18 MARCH 2022


All of us want to get better at we do. We want the best outcomes be it at work or at home. If we love playing the piano, we would love to have top grades from a reputed music college. If we want to excel in cooking, we wish that all our family members or customers are satisfied. If we want to be noticed at work in a particular project, we seek results of project delivery - whether it was on time and within budget.

All of this and more accounts for a great feedback mechanism, where we seek feedback in some form - either by reviews, ratings or testimonies. In short, feedback can help us grow as professionals as well as help us in becoming successful individuals as well.

Over the years, I have seen that in this quick gratifying world, we miss out either on seeking feedback, overlooking it if it is given or perhaps don't take it in a way that could make our life more meaningful. Instead, it seems that many times, feedback causes more confusion than help to the recipient of such feedback.

To help individuals with not just coping with feedback but instead benefitting from the same, I would like to share my practical experiences on two areas of 'Giving Feedback' and 'Receiving Feedback'.

Giving Feedback:

  1. Be generous in our comments. We share feedback only to make someone better at what they are doing or to compliment them for excelling in their behaviour, actions or achievements. So, by not being stingy in sharing feedback the recipient will be thoroughly benefitted.
  2. Be genuine and share feedback in their interest and not ours. Quite often at workplaces, we also find team members who share their feedback only to show the recipient that they genuinely interested in their well-being, but the truth would be that they are doing it only to lay a foundation for a return favour. Feedback shouldn't have any strings attached. Being unselfish with feedback - constructive or praise can only make work environments fun with great camaraderie.
  3. Be forthcoming, candid and encouraging. When people receive feedback, they use it as a great foundation to further their performances. They use it as stepping stones to bigger successes. Sometimes, we are scared to share accurate feedback as it may hurt the other. I am reminded of the story of The Emperor's New Clothes, where no one wanted to bell the cat. If we genuinely care for the person receiving our feedback, then it becomes our obligation to say it as it is. At times my wife tells me that I can better my sense of dressing. That may get me thinking for a while, but I do appreciate her honest feedback, before I probably get adverse feedback from the world.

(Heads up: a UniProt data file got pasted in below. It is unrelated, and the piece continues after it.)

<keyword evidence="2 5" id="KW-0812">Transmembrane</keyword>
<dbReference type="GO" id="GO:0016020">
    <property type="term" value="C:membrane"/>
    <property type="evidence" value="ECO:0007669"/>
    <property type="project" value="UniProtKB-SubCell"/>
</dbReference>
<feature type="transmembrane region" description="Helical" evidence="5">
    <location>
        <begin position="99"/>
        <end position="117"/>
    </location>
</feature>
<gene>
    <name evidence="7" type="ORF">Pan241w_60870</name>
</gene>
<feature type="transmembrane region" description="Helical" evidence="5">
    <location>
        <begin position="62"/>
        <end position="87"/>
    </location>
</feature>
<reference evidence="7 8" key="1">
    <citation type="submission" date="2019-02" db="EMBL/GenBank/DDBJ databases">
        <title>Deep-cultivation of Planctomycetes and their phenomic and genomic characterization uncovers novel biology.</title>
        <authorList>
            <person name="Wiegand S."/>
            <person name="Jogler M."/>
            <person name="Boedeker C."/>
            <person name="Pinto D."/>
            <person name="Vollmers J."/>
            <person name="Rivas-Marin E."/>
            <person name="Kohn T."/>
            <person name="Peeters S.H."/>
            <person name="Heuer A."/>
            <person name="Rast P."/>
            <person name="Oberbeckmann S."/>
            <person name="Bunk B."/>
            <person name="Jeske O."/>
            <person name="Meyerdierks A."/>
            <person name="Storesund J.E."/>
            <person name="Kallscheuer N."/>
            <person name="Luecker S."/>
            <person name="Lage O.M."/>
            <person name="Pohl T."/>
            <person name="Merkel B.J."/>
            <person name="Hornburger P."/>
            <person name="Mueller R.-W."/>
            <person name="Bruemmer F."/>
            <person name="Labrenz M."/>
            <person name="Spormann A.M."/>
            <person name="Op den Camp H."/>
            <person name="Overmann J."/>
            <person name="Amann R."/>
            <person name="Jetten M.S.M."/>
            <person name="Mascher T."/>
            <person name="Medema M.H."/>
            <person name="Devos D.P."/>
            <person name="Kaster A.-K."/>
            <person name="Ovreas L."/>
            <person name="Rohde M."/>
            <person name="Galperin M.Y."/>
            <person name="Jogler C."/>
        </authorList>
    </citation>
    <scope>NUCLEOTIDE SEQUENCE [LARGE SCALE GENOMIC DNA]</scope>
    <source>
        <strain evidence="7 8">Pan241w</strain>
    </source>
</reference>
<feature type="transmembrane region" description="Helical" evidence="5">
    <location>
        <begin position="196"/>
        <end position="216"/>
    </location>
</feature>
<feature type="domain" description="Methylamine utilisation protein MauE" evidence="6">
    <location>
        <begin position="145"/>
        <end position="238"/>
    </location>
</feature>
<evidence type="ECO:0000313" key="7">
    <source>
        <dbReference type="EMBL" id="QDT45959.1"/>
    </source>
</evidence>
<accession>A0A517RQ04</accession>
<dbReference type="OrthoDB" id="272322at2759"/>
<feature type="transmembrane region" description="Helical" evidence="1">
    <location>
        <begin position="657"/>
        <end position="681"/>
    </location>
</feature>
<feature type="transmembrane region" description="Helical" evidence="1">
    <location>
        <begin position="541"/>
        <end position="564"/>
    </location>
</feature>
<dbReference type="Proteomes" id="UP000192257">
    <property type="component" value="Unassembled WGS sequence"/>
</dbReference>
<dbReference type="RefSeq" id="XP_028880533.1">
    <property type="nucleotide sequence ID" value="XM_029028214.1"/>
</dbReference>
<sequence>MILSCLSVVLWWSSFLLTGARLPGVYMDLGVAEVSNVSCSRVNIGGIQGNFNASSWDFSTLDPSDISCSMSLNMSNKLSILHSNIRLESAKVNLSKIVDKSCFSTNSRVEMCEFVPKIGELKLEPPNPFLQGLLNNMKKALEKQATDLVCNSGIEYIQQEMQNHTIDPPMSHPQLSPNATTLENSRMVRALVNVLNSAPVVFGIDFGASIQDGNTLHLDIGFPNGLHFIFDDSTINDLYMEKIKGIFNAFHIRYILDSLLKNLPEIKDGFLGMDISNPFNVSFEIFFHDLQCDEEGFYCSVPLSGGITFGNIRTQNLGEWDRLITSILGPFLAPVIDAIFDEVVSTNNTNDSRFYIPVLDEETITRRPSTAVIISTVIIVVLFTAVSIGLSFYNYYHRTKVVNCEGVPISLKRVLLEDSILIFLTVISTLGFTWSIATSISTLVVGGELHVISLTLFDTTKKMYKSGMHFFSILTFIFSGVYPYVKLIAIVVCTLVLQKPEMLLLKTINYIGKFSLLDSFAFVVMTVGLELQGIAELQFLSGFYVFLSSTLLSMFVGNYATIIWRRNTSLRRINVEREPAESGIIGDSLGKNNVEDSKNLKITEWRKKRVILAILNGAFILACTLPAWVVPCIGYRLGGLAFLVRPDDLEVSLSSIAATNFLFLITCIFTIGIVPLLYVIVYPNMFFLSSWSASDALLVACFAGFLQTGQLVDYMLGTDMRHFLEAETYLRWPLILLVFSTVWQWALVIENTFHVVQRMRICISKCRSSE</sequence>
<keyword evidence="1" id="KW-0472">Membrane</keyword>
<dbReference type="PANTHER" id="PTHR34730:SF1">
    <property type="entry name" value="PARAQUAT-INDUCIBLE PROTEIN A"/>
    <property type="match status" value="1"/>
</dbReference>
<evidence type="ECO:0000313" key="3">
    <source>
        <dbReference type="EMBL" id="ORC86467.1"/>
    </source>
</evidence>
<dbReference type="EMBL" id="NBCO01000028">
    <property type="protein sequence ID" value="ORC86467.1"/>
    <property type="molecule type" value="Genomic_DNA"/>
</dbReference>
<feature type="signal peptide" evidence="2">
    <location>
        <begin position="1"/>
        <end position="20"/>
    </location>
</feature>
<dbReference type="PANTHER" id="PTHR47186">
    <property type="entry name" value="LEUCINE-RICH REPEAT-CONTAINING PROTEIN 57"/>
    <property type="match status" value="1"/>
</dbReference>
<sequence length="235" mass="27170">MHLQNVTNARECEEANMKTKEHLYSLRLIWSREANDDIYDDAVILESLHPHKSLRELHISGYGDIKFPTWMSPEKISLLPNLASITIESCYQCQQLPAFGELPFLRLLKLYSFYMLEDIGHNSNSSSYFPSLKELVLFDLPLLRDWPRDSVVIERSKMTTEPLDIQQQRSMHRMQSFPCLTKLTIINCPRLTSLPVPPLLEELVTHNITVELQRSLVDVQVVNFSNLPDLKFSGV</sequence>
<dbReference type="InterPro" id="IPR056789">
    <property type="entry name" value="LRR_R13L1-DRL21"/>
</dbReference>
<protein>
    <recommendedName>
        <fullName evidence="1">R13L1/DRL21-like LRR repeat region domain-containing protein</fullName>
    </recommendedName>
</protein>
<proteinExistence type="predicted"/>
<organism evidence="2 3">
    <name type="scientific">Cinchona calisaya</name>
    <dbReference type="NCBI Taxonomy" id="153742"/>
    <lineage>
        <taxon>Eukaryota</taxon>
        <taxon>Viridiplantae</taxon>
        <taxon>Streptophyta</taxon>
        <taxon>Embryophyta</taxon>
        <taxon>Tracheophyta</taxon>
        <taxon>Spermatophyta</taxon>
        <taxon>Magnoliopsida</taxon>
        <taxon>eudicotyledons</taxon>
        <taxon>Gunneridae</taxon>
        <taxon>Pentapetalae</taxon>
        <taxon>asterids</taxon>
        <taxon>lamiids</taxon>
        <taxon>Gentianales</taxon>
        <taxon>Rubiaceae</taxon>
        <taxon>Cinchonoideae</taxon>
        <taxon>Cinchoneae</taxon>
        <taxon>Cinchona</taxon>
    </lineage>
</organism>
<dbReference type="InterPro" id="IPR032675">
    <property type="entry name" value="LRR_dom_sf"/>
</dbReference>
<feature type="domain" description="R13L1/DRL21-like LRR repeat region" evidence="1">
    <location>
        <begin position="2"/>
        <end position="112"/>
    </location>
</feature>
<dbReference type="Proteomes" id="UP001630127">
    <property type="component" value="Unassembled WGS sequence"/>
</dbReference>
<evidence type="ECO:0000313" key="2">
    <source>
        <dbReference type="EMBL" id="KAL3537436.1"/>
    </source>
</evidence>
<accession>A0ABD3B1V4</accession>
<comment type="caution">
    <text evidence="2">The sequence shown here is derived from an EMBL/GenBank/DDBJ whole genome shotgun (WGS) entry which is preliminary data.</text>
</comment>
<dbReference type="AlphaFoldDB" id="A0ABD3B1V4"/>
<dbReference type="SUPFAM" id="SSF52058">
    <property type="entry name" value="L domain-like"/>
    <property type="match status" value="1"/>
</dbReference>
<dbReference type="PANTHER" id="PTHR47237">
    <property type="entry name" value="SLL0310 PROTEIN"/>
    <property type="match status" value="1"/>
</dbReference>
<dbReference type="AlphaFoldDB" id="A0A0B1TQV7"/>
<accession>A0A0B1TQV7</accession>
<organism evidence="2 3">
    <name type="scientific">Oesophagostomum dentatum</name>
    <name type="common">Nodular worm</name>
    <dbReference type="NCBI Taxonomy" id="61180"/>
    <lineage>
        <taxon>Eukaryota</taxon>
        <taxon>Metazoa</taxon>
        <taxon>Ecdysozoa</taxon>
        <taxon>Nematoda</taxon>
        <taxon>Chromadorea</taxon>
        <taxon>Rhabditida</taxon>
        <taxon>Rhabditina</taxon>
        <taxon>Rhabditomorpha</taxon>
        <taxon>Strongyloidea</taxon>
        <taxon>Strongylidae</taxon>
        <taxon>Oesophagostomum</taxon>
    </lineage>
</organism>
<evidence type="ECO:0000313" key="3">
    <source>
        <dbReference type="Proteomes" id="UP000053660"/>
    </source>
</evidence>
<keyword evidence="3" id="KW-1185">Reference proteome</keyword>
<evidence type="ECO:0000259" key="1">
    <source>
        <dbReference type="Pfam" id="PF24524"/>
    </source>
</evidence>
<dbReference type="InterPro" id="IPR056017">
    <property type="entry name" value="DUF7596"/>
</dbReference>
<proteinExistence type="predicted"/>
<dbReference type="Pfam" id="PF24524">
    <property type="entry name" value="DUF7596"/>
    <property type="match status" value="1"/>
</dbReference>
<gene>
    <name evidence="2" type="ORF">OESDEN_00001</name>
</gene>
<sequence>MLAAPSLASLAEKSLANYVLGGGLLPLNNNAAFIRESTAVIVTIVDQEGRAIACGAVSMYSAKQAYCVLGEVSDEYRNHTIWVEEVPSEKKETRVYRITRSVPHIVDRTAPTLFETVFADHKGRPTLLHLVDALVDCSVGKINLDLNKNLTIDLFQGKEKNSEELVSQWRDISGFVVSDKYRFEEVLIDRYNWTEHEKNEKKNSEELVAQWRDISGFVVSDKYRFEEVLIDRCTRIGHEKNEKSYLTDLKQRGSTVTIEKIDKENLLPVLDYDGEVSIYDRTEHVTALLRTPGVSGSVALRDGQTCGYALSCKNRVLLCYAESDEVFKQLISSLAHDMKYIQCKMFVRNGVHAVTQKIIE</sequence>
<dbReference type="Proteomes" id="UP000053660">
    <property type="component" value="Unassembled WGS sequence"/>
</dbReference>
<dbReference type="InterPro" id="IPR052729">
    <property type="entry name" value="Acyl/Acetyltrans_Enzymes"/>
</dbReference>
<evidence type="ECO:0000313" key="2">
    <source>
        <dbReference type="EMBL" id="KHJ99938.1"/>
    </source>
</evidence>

4. Don’t give it to flatter or for personal gains. That may not help you in the long run. It’s your credibility. We see this when someone is desperate to impress upon the other. It could be the boss at work, a public figure or perhaps a prominent personality. In such cases the sole intention is to flatter the other, blind them by unwarranted praises and look forward to them returning them a favour.
  5. Don’t just criticize, but make it developmental. Feedback often is binary, either a carrot or a stick. But in the modern world, not many are ready for criticism. Hence a good practice would be to make the feedback interesting where even if it's not a compliment, the recipient can benefit from our feedback as it could be a great source of learning for their next performance.

Feedback received

  1. Treat it as a gift. Accept and value it as being priceless.
  2. Be graceful about it. Listen to understand and not to respond.
  3. Look at it as feedback for our personal growth and accept it as though you paid for it.
  4. We need to avoid being too critical of ourselves on the feedback we receive.
  5. Be able to judge where that feedback is coming from and the other’s intent.
  6. Avoiding snapping back or try to defend constructive feedback.
  7. Look at the feedback from the perspective of the other and not yours. We could be biased as it pertains to ourselves.

Feedback best practices

  1. Give feedback in the same way as you like to receive.
  2. Provide feedback immediately after the event and to the point.
  3. Be open and not show that there will be consequences if someone gives you their feedback.
  4. Look at it as it is for our own good. It’s a gift. Handle it with love and care.
  5. Encourage change from within if feedback warrants the same.
  6. Specific feedback builds great relationships through trust and understanding.
  7. Feedback allows you to grow in areas you cannot see, whereby self-worth could be further enhanced.
  8. Lastly, whether feedback is sought by you or it's shared with you unsolicited, we should ensure you thank them and if needed also share the post-feedback results or changes made by you.

Whether be it in my motivational talks, job at work, helping with chores at home or even if it were something simple as to wearing of a specific outfit, I have received solicited and unsolicited feedback which I am grateful to many people around me - my wife, children and well-wishers.

I've realized over the years that feedback is one of the most under-valued investments in our life. On hind-sight, I would imagine that if feedback had a tangible price tag on it, people would take it more seriously.